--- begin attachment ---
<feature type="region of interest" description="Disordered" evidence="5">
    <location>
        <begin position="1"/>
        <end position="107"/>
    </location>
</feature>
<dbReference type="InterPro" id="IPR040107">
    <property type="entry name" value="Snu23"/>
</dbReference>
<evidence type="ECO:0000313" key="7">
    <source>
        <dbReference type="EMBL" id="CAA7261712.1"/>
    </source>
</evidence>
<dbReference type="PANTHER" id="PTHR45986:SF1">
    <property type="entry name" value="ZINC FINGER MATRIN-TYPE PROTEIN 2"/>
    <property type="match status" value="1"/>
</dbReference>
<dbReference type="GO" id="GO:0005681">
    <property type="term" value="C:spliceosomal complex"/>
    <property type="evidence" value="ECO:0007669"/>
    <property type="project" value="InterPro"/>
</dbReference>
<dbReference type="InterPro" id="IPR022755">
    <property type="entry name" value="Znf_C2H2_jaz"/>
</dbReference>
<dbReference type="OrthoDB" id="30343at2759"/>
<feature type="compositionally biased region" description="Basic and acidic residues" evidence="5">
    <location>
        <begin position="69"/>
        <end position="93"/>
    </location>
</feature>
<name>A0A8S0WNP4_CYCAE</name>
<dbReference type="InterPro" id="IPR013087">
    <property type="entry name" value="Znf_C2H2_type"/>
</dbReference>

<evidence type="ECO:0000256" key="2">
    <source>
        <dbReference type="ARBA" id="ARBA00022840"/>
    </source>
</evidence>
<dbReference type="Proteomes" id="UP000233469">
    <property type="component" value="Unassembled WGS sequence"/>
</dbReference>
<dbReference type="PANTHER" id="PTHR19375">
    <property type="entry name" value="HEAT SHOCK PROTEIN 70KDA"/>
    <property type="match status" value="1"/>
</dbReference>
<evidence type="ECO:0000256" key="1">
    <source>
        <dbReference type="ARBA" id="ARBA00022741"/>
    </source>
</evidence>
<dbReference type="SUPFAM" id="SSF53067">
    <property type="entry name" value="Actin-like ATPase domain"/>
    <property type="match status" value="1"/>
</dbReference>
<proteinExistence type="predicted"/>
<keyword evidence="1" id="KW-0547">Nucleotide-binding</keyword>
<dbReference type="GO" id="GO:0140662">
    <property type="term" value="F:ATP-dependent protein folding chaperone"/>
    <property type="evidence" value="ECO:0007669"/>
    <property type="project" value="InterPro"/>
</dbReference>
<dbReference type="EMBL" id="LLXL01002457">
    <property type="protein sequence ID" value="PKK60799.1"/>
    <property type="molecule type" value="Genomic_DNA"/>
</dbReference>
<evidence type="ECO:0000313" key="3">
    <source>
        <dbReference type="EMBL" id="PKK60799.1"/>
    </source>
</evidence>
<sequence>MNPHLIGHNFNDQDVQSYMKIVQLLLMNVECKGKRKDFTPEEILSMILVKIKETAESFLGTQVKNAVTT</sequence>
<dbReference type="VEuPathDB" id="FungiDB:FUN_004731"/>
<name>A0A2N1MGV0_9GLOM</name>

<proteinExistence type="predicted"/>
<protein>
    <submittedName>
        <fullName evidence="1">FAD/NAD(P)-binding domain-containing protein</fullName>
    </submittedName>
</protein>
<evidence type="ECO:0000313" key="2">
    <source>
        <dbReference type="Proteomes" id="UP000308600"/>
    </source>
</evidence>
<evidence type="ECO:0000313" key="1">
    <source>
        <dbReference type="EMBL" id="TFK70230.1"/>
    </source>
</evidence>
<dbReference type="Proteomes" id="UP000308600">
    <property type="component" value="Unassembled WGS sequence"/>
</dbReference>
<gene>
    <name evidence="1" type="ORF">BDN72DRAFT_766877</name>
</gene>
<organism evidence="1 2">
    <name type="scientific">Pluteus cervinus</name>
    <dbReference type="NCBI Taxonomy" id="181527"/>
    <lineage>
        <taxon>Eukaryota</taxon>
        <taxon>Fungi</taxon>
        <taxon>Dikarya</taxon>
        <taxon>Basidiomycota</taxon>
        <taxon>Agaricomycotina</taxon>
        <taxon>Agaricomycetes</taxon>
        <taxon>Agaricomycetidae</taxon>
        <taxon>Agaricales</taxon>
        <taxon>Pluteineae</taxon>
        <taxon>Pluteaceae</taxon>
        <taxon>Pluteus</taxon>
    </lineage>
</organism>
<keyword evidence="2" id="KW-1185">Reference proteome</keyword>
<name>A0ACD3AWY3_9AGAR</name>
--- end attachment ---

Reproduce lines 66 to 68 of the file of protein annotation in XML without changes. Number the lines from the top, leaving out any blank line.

<dbReference type="EMBL" id="LLXL01002457">
    <property type="protein sequence ID" value="PKK60799.1"/>
    <property type="molecule type" value="Genomic_DNA"/>